image2 (1)The evening began with amusing conversations complimented by an array of unique starters that included Pulled Kathal Tacos and 57 degree duck breast. Kathal, being an excellent substitute to meat, is one of my favourite vegetables, as I like the flavour and texture in it. Served with Salsa and Kasundhi cream, the crisp outer shell of tacos filled with shredded kathal made a perfect combination. The duck was cooked at 57 degrees by a French method named Sous-vide.

Before, I go further about the tasting session, I must admit that the method of cooking involved a bit of food science. The chef revealed that the dishes on the menu are progressive. The cooking techniques involved are dynamic and always evolving. The chef also loves playing with textures, which was evident in the salad he prepared for us. The salad was made of beet and goat cheese. The beet in the salad took on various textures because of the intricate crafting by the chef.

For the main course, we were served Hari Saag along with Polenta crusted fried yoghurt balls, corn bread and jaggery chips with white butter soil. In simple words, dahike kebab were served with the saag. But the imagination of the Chef was incredibly distinctive, which was evident by the preparation and presentation of the dishes made with simple ingredients.

Next was the Lamb Shank Rogan Josh – Rogan josh gravy with ginger air and seasonal vegetables. This was the highlight of the Chefs table for me. It was delicious and I absolutely loved it. I did the most un-niche act at Niche. I slurped the shank and enjoyed the same to the core. Although, it was served as a complete dish in itself, I couldn’t resist myself from ordering assorted breads which went well with the Rogan josh gravy. 

The food journey ended on a sweet note with Cheesecake and raspberry sorbet which turned out to be the cherry on top for such a delightful evening. 

 

Anubhav Sapra is an avid foodie! He is a Founder but proudly calls himself a Foodie-in-chief at Delhi Food Walks. He is also a street-food and Indian regional cuisine connoisseur and loves to write about street-food.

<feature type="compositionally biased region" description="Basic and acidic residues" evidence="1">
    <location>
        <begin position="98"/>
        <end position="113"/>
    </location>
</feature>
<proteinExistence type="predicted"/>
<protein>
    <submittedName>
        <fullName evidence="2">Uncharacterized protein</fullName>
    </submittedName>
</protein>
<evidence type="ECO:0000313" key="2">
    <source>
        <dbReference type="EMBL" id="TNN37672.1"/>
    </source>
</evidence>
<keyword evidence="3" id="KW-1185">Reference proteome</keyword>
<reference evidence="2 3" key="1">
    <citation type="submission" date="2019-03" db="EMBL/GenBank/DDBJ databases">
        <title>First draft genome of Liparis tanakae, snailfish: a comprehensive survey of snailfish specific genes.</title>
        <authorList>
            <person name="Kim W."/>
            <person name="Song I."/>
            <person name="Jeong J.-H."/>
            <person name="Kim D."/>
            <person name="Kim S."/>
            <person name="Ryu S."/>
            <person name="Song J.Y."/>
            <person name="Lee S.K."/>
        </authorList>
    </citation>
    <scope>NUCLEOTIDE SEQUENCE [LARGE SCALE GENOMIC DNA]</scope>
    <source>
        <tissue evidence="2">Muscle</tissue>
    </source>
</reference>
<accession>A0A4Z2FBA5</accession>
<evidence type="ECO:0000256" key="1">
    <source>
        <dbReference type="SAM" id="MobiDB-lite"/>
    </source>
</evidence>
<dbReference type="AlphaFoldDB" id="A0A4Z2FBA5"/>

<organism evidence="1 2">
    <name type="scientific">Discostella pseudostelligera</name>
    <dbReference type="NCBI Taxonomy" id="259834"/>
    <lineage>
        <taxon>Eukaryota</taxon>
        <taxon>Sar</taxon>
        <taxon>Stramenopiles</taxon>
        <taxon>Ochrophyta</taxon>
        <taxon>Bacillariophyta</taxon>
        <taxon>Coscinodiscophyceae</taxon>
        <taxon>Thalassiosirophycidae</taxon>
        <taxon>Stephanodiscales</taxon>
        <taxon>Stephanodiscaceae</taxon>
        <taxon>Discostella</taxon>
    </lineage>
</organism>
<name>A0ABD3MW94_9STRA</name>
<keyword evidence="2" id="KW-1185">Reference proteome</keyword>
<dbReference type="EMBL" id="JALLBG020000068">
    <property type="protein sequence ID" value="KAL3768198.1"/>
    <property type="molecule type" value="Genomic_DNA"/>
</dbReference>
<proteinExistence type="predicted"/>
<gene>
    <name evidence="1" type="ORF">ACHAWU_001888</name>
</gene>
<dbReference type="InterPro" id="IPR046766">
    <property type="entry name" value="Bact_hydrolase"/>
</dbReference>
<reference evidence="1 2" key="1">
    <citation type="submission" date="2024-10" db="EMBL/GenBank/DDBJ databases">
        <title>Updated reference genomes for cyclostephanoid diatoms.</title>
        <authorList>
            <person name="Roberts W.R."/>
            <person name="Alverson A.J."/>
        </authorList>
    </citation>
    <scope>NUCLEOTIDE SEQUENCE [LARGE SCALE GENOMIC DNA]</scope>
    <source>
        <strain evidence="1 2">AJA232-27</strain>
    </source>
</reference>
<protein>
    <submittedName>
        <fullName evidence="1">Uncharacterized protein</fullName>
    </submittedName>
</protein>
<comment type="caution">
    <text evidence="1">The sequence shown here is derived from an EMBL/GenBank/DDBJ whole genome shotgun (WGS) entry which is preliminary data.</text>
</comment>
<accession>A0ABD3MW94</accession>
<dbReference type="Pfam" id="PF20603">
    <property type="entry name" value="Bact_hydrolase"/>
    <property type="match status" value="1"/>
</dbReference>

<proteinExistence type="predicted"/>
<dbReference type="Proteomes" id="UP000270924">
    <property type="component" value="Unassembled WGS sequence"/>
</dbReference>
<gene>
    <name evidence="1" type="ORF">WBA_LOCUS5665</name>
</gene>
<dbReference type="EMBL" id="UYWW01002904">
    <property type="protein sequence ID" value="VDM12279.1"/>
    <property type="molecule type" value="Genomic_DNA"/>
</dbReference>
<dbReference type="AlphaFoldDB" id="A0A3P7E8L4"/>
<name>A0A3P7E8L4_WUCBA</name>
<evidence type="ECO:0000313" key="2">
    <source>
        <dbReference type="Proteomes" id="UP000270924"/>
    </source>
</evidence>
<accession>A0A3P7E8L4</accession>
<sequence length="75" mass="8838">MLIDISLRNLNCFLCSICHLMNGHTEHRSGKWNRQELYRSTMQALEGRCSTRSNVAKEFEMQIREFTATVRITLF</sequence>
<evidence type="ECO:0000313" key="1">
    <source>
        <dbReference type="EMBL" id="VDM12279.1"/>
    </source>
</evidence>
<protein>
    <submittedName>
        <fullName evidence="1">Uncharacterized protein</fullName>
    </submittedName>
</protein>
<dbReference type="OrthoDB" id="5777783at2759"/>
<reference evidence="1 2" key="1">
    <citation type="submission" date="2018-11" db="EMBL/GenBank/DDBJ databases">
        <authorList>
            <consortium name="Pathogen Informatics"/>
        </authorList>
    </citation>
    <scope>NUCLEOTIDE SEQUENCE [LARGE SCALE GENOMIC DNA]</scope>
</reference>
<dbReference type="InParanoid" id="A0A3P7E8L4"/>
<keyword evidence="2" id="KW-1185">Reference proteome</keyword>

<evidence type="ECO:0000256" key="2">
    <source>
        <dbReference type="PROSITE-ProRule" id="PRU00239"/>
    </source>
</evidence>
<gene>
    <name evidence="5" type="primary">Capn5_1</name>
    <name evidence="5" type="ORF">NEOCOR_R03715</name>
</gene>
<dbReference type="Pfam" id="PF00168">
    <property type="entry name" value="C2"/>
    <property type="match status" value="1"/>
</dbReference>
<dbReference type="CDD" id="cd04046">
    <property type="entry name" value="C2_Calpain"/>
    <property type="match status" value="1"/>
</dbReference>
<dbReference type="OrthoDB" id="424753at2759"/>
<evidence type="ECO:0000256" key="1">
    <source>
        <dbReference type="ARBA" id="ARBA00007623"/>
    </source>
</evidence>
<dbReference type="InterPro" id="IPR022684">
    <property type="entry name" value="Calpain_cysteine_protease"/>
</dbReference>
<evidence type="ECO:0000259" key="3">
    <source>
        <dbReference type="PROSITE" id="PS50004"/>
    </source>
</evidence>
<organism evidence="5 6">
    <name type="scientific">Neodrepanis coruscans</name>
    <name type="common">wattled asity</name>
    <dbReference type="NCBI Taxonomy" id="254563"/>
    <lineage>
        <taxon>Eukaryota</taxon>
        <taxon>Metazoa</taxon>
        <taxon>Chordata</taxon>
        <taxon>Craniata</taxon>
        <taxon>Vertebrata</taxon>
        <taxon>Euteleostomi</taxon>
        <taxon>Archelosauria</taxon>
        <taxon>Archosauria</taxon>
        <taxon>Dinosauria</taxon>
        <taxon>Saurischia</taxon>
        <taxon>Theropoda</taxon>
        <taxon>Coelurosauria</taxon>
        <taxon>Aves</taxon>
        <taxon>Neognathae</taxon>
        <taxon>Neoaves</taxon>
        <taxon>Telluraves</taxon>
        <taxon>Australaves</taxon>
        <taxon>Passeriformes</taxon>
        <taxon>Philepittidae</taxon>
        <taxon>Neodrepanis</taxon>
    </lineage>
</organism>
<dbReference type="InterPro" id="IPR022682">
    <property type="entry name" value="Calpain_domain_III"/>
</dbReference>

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STORM BAR AND GRILL

STORM BAR AND GRILL

By Prakriti Bhat

Storm Bar and Grill has been around for quite a few years now. Being at a walking distance from the Kailash Colony metro station makes it quite accessible. A fine dining restaurant, Storm Bar and Grill recently launched its new summer menu. The new menu is fully equipped to tantalize your taste buds and make you drool. They recently hosted a Bloggers’ Meet where we got a chance to sample a few dishes from their menu.

The restaurant has quite an impressive décor. It is very spacious and every wall is decorated in a different manner. One wall has tiny platforms for keeping candles while the other is vibrant with a meticulous arrangement of colorful glass bottles. A beautiful bar counter and ornately designed bar stools are sure to grab your attention and lure you into a drink. You could choose plush and comfortable couches or the simple chairs to proceed to your meal.

You can begin by cooling off with their Pomegranate Mojito or an LIIT. We began our culinary ride with Ginger Chicken served with a dip. Strips of chicken are coated with ginger and deep fried till they become crispy and golden brown. The Mutton Peshawari Kebabs were well marinated and very succulent. Smoked Chicken Pizza was a thin crust Pizza topped with long and thin slices chicken, olives and cheese. The generous amount of cheese made me clap with joy. The Dahi Ke Kebabs here were definitely one of the better variants I’ve had of late. Teardrop shaped, the tip was decorated with hung curd and juicy pomegranate seeds.

The Mushroom Duplex was very bland and even the sauce that accompanied it could not save the dish. Kotmir Chicken Tikka was an absolutely brilliant blend of spices. Spicy and tangy, the flavours leave you overjoyed. Fish Orley consisted of grilled fish with Lemon Butter Sauce. The sauce was HEAVENLY! In fact, by the end, the poor fish was left to fend for itself as the sauce was wiped clean off the plate! The Kotmir Chicken Tikka and Fish Orley are a must try here.